“We’re not putting resources into their communities to address the issues of violence, to address the issues of unemployment and poverty and structural racism,” said James Kilgore, an author and activist with the Challenging E-Carceration project at the Center for Media Justice. “Instead we’re going to slap this thing on them so we can track them, and we can keep them locked up in their house.”
One minute late
When Evelyn Canal was first placed on probation in high school for charges associated with auto theft, she was given the choice to either be on house arrest with an electronic ankle monitor or return to juvenile hall. The device was secured so tight around her ankle that it cut into her skin, she said, causing lacerations. But Canal couldn’t loosen it. Just like she couldn’t step out of her house to take out the trash without violating her house arrest, she said, which would land her back in juvenile hall.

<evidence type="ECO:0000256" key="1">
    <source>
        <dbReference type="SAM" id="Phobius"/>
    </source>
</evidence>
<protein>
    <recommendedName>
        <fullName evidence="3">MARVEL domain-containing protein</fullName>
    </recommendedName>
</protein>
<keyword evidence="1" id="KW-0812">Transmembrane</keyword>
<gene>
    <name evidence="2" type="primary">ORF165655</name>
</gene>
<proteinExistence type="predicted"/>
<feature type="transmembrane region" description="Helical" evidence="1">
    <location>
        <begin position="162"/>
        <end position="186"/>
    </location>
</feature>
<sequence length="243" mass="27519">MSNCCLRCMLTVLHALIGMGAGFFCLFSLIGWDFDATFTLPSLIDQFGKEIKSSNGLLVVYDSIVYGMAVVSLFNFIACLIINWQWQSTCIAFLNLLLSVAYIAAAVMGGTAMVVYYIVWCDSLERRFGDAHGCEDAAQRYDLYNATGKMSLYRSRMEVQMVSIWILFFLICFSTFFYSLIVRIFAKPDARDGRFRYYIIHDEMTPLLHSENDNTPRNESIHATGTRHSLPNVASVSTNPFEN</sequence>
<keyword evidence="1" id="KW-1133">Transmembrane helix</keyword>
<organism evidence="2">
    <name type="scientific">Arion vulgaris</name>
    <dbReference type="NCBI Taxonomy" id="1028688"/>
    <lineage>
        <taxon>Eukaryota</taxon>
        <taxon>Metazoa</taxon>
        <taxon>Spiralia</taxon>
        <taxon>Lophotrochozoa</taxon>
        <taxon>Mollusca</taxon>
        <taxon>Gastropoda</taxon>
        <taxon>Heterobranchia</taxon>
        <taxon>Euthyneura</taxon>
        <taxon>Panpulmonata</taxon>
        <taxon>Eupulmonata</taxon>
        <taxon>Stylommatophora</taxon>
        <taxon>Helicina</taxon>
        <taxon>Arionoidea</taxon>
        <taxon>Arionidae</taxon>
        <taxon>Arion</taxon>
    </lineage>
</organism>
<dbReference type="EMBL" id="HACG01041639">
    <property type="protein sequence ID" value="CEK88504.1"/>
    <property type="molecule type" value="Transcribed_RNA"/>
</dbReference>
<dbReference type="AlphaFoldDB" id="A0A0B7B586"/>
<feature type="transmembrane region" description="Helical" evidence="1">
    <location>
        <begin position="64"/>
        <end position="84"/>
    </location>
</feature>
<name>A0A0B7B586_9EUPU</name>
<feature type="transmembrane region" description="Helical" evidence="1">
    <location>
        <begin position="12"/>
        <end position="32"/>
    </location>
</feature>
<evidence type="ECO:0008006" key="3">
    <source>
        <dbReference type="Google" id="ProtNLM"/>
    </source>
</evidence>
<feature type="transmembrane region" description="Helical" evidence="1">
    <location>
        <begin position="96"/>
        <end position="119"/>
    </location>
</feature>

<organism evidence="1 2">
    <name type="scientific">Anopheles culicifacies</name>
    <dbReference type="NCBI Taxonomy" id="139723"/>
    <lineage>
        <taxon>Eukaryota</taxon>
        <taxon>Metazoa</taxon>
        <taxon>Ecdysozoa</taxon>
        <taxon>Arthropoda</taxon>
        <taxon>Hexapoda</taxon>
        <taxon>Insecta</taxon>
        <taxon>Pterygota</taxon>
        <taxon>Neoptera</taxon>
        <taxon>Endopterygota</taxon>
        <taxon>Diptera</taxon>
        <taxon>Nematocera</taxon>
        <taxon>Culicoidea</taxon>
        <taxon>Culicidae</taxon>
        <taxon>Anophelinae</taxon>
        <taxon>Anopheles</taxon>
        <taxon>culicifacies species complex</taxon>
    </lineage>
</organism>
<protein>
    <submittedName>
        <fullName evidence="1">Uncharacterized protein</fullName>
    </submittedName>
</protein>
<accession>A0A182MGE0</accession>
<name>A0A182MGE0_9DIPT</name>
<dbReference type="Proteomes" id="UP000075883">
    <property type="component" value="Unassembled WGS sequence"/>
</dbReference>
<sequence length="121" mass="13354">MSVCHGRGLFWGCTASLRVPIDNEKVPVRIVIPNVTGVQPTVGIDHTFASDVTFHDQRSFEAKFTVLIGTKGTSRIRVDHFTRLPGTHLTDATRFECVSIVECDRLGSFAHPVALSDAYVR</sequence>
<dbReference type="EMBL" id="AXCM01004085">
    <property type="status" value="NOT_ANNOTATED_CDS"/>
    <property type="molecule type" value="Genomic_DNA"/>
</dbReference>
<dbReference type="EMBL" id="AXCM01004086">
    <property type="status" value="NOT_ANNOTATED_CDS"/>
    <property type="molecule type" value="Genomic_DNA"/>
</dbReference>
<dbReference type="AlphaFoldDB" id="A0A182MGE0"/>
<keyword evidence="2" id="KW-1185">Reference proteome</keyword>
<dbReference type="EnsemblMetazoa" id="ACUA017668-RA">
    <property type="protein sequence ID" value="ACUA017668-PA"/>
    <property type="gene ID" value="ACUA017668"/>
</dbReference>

“All the complaining people are doing about Zoom fatigue and staying in the house and not going outside, imagine being forced to do that by the government,” Canal said.
Canal — who is now 20, based in the Bay Area and in college studying for a business degree — was one of the roughly 10,000 youth who are put on electronic ankle monitoring a year in the state of California, according to a report from the University of California, Berkeley, law school on the use of ankle monitors in the state’s juvenile justice programs. While the use of electronic monitoring is high across California, in Alameda County, where Canal lives, there have been efforts to reform electronic monitoring of juvenile offenders, according to Brian Ford, the assistant chief probation officer of the juvenile division of Alameda County. There are currently 25 young people in the surveillance devices in the county, compared to 51 youths who were assigned the monitors in 2020, he said
The electronic cuff was provided by the Juvenile Justice Center in Alameda County. Canal said she was innocent, but since she refused to turn in others who were responsible, she was incarcerated and then released on house arrest. She noted all of the rules wearers have to follow. Each violation resulted in two more weeks locked up in juvenile hall, she said.